With nearly 22 million passwords and 773 million emails compromised by hackers in the Collection #1 database, it is time to change your password and reevaluate your online security.
You Might Be Pwned
Troy Hunt was updated that a large file of 12,000 separate files and 87GB of data deemed Collection #1 had been uploaded to MEGA and a popular hacking forum. The passwords contained in the file are “
Hunt went into detail that Collection #1 compiled emails and passwords from numerous data breaches from allegedly thousands of sources, dated all the way back to 2008. Troy Hunt immediately updated HaveIBeenPwned with Collection #1 leaked emails and passwords. Check out his site and see if your credentials have been impacted.
Compromised email and password combinations are vulnerable for a practice called Credential Stuffing. In a short, credential stuffing involves breached data, such as a username/email and password combination, to infiltrate associated accounts across multiple sites.
Collection #1 released 2.7 billion combinations; 140 million emails and 10 million passwords were new to Hunt’s HaveIBeenPwned site — in other words, they’re not from previously reported
Secure Your Digital Life
With this shocking discovery of Collection #1, we advise everyone to check HaveIBeenPwned to see if their credentials were impacted. If you see a red screen flash before you once you hit enter, it is time to change your passwords.
Create a Strong, Unique Password
We recommend you to choose a phrase and use the first letter of each word. Then use capitalization and symbols in place of letters. For example, a phrase can be: Kelly and Matt save for five vacations in the United Kingdom. A strong password from that phrase would look something like this: K&M$45vitUK. Now that’s one strong unique password!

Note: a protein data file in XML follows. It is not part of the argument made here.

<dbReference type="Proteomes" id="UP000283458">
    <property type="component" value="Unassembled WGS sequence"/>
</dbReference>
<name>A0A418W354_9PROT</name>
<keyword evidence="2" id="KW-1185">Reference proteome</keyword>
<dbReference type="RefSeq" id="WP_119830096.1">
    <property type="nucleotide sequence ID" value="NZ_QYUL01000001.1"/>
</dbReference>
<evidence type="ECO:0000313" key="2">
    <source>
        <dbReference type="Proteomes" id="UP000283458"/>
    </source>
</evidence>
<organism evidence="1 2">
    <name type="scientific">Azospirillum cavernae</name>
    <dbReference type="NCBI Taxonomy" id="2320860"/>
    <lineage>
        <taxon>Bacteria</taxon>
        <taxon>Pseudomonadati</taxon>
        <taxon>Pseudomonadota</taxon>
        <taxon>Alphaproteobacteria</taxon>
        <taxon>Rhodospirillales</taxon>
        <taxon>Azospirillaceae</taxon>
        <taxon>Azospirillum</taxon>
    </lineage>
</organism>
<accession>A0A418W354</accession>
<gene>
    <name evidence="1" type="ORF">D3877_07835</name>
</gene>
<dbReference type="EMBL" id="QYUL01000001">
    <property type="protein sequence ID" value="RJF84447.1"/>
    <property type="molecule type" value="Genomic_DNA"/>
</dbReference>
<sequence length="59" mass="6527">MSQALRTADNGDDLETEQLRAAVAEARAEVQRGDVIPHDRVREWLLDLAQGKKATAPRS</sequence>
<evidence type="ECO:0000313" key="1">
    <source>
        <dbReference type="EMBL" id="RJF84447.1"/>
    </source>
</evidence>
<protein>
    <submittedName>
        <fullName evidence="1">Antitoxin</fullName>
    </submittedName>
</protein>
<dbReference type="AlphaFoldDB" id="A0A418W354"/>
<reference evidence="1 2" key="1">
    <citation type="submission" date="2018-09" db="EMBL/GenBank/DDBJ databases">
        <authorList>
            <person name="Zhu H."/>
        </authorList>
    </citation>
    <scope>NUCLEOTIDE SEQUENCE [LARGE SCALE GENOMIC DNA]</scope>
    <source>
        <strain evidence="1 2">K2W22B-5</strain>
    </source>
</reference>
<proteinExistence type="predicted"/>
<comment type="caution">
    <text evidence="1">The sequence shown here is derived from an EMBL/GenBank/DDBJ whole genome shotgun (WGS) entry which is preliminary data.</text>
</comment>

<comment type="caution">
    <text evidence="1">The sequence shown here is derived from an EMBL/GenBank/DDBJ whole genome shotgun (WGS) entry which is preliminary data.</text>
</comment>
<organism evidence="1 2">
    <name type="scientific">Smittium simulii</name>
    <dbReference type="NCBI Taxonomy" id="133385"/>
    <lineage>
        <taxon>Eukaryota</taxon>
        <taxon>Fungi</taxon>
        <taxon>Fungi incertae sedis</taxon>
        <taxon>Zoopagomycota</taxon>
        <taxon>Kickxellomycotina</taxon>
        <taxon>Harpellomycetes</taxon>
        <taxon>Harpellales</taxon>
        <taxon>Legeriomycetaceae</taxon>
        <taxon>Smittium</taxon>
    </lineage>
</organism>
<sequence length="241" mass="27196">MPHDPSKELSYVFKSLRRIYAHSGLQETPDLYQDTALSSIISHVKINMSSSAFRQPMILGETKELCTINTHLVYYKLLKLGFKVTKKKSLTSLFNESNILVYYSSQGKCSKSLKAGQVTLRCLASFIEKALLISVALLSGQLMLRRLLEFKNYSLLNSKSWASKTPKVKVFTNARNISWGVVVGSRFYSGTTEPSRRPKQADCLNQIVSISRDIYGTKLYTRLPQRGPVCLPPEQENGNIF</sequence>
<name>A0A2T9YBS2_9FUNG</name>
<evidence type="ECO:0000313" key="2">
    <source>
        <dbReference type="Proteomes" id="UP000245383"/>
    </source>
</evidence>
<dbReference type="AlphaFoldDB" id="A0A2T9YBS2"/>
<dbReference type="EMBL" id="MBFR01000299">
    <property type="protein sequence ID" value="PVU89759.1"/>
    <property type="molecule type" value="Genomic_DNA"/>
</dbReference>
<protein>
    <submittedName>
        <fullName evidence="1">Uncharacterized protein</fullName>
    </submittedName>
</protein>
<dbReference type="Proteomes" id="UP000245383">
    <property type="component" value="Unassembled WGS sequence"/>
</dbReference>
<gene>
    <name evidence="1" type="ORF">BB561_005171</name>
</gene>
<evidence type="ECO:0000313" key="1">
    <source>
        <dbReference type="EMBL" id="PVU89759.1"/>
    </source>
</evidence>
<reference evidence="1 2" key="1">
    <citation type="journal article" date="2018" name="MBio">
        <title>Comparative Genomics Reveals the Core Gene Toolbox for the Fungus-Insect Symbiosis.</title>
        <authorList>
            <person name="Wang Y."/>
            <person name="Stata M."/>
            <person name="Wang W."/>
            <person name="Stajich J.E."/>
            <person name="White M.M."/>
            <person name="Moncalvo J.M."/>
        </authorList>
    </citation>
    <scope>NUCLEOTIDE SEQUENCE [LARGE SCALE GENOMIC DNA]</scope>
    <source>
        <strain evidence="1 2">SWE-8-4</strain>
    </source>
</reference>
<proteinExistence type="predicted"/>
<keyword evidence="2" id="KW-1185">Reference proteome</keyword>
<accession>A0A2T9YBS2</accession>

Each password should be unique to each account, so if a hacker compromised one password they only have access to one account. By having a password manager such as LastPass, all you have to do is remember one Master password and LastPass remembers the rest as you grow your vault.
Enable Two Factor Authentication
By enabling two-factor authentication (2FA) for accounts, a code will be sent to your phone or email associated with that account. The code would need to be put in correctly in order to gain access to the account. With 2FA, an extra layer of protection is established to ensure you are the only one accessing your accounts.
Even if you do check HaveIBeenPwned and find out that you are in the clear, take a double look at your passwords and see if you can make any of them stronger against cybercriminals, especially your bank account passwords. Keep a password manager to organize all your unique passwords, and enable two-factor authentication for an extra layer of protection for your accounts. Stay safe, secure, and aware out there on the web!